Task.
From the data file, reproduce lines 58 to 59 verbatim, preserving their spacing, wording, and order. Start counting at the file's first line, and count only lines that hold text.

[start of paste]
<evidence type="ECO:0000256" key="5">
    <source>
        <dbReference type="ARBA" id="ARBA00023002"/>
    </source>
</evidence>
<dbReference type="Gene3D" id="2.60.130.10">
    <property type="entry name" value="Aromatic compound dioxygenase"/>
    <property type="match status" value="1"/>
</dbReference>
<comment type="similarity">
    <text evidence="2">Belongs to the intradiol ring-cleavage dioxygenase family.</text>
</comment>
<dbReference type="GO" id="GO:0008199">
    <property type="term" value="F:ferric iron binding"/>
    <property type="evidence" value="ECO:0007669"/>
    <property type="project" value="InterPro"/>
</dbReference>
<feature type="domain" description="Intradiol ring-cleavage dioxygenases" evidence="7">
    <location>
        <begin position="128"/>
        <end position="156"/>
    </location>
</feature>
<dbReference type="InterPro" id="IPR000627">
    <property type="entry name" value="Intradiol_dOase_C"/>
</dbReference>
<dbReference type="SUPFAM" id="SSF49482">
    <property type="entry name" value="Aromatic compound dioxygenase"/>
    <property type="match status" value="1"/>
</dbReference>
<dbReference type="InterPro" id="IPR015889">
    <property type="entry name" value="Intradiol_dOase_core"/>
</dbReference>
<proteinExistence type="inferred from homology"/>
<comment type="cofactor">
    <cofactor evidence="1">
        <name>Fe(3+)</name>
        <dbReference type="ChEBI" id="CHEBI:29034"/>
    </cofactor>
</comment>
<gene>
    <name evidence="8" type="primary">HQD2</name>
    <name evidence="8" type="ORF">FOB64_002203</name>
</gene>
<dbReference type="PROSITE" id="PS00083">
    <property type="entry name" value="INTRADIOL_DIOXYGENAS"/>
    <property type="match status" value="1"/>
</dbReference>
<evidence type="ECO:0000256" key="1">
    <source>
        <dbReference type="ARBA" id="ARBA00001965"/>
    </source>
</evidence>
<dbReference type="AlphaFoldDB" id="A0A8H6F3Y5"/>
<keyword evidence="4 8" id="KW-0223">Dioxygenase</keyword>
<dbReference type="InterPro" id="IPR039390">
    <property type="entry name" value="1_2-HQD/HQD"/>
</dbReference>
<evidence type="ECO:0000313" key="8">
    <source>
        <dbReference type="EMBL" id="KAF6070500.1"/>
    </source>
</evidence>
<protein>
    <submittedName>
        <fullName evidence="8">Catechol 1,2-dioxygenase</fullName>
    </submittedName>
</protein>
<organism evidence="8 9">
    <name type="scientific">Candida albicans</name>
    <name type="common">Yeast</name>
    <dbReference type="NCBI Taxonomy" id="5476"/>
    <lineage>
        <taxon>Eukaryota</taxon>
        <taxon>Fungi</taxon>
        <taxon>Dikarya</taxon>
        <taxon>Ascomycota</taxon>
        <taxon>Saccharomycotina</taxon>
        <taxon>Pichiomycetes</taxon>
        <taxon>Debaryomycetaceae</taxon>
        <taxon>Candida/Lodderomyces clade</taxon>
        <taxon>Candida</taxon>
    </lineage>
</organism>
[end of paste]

</dbReference>
<evidence type="ECO:0000313" key="8">